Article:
• 1.5 inch 261.8mm2
  • 14.3 megapixels
  • 28.00mm - 112.00mm (35mm eq.)
  • APS-C 332.3mm2
  • 24.2 megapixels
  • ISO 100 - 25,600

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Differences

Canon G1X advantages over Canon EOS M50 II

  • In-Camera Image Stabilization
    Yes vs No
    Reduces the effects of camera shake at slower shutter speeds
  • Bigger pixels
    ~ 4.30 vs 3.72 microns
    Better low-light and dynamic range (all else equal)
  • Integrated ND filter
    Yes vs No
    Shoot in daylight with a large aperture or slow shutter
  • Longer exposure
    60 vs 30 sec
    Long exposures for night shots

Canon EOS M50 II advantages over Canon G1X

  • Focus peaking
    Peaker vs Non-peaker
    Your camera will highlight what's in focus
  • Larger sensor
    APS-C vs 1.5 inch
    More sensor area. Bigger is (generally) better.
  • Shoot 4K video
    4K (UHD) vs 1080p
    Make sure you have a fast computer
  • Touchscreen
    Touch vs No touch
    Interact with your camera just like your smartphone
  • Built-in Wi-Fi
    Wi-Fi vs None
    Share your photos wirelessly
  • NFC
    Yes vs No
    Simplifies pairing your camera with supported phones
  • Built-in Bluetooth
    Yes vs No
    Always-on wireless connectivity
  • On-sensor phase detect
    Yes vs No
    Usually improves live view and video AF performance
  • External Mic Jack
    Jack vs No jack
    Improved sound fidelity when shooting video
  • Newer
    11 months vs 10 years old
    Newer cameras often support more advanced features
  • Lighter weight
    387g vs 543g
    Lighter weight
  • More pixels
    24.2 vs 14.3 megapixels
    Higher resolution photos
  • Shoots 60p video
    Yes vs No
    A faster framerate can give you more editing options
  • Bulb shutter
    Bulb vs No bulb
    Hold the shutter open manually for long exposures
  • Faster JPEG shooting
    10.0 fps vs 4.5 fps
    Faster JPEG shooting (burst mode)
  • Bigger JPEG buffer
    10 vs 6 shots
    Take more JPEG shots before waiting (burst mode)
  • Slow-motion videos
    Yes vs No
    Shoot slow-motion videos
  • Higher extended ISO
    51200 vs 12800 ISO
    Higher extended ISO can give more low-light flexibility

Similarities

Common Strengths

  • Rear display
    Both provide
    Review photos on the back of the camera
  • Tilt-swivel screen
    Both provide
    Tilt and swivel the screen for maximum shooting flexibility
  • Eye-level viewfinder
    Both provide
    You'll be able to frame photos even when the sun is out
  • RAW file ability
    Both provide
    Gives you more flexibility to develop your photos later
  • Internal flash
    Both provide
    Useful in a pinch for fill flash
  • Manual focus
    Both provide
    AF is for the weak. Real photographers focus manually.
  • HDMI out
    Both provide
    Use HDMI output to monitor or review video
  • Hot shoe
    Both provide
    Off-camera flashes open new possibilities

Common Weaknesses

  • In-camera panoramas
    Neither provide
    Stitches multiple shots into a panoramic photo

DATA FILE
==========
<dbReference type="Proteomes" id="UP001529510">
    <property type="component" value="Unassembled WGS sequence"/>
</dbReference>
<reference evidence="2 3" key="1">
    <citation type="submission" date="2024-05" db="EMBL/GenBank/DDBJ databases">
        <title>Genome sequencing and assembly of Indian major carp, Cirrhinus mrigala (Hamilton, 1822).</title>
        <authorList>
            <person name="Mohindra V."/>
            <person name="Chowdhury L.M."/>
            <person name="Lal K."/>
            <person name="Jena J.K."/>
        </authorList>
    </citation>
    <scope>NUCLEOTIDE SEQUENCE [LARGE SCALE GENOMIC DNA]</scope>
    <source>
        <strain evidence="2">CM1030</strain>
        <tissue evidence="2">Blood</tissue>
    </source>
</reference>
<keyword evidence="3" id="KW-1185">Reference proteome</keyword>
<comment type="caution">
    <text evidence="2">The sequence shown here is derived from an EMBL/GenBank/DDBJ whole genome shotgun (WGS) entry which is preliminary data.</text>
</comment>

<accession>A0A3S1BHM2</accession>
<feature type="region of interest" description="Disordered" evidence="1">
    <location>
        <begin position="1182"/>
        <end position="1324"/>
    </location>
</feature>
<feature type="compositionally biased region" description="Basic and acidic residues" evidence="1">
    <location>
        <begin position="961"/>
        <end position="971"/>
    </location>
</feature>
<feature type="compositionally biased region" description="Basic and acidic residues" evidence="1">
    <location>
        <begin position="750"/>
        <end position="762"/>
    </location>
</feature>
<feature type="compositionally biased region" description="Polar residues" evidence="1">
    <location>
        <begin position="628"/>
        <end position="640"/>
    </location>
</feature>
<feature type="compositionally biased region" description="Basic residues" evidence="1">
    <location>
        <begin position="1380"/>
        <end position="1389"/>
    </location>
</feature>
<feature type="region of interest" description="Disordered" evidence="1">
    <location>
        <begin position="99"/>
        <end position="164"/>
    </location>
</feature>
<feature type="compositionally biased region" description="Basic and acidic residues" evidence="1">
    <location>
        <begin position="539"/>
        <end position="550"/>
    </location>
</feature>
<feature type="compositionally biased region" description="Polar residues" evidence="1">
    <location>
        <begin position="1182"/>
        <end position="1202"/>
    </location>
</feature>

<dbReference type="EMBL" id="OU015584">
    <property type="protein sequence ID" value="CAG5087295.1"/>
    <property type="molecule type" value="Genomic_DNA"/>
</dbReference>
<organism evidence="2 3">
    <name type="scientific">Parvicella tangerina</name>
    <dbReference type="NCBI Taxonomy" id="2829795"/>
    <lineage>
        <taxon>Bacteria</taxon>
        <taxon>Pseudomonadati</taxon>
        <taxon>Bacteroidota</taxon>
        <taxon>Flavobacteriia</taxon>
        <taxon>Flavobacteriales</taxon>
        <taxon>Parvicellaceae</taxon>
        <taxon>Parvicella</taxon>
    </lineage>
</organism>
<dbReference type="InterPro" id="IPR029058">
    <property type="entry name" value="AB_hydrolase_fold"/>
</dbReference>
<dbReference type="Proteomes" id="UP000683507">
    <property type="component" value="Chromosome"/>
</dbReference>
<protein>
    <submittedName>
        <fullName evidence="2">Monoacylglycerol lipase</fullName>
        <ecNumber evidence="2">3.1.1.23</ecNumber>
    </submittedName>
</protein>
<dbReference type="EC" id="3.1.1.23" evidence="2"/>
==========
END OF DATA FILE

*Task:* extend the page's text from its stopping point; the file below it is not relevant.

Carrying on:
• Built-in GPS
    Neither provide
    Geotag your photos
  • Top deck display
    Neither provide
    Check settings with a screen on top of the camera
  • Dual card slots
    Neither provide
    Gives you more storage flexibility
  • Headphone jack
    Neither provide
    Monitor audio recording while you shoot video

User reviews

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Buy the Canon EOS M50 II

Review Excerpt

  • Large-sensor image quality. Sharp lens with useful zoom range. Tilt/swivel LCD. Twin dials. Smaller than competing interchangeable-lens cameras with a similar lens. Lots of photographer-friendly features.

  • Not as small as you might hope. Mediocre burst shooting and autofocus speed. Far too easy to accidentally change exposure compensation. Viewfinder is of surprisingly little use. Battery life could be better.

The Competition

Compared to Sigma DP1 Merrill

Canon G1X
Sigma DP1 Merrill
  • $576
  • 1.5 inch
  • Tilt-swivel screen
  • Eye-level viewfinder
  • $849
  • APS-C
  • Larger sensor
  • Bigger pixels
Canon EOS M50 II
Sigma DP1 Merrill
  • $599
  • APS-C
  • Less expensive
  • Tilt-swivel screen
  • $849
  • APS-C
  • Larger sensor
  • Bigger pixels

Compared to Sigma dp2 Quattro

Canon G1X
Sigma dp2 Quattro
  • $576
  • 1.5 inch
  • Tilt-swivel screen
  • Eye-level viewfinder
  • $889
  • APS-C
  • Larger sensor
  • Less shutter lag
Canon EOS M50 II
Sigma dp2 Quattro
  • $599
  • APS-C
  • Less expensive
  • Tilt-swivel screen
  • $889
  • APS-C
  • Larger sensor
  • Bigger pixels

Compared to Canon G1X Mark III

Canon G1X
Canon G1X Mark III
  • $576
  • 1.5 inch
  • Bigger pixels
  • More telephoto lens reach
  • $999
  • APS-C
  • Focus peaking
  • Larger sensor
Canon EOS M50 II
Canon G1X Mark III
  • $599
  • APS-C
  • Less expensive
  • Shoot 4K video
  • $999
  • APS-C
  • In-Camera Image Stabilization
  • In-camera panoramas

Compared to Fujifilm X-T200

Canon G1X
Fujifilm X-T200
  • $576
  • 1.5 inch
  • In-Camera Image Stabilization
  • Integrated ND filter
  • $799
  • APS-C
  • Focus peaking
  • Larger sensor
Canon EOS M50 II
Fujifilm X-T200
  • $599
  • APS-C
  • NFC
  • Newer
  • $799
  • APS-C
  • Lens selection
  • Larger sensor

Compared to Nikon Z fc

Canon G1X
Nikon Z fc
  • $576
  • 1.5 inch
  • Tilt-swivel screen
  • In-Camera Image Stabilization
  • $957
  • APS-C
  • Focus peaking
  • Larger sensor
Canon EOS M50 II
Nikon Z fc
  • $599
  • APS-C
  • Less expensive
  • Tilt-swivel screen
  • $957
  • APS-C
  • Larger sensor
  • Thinner
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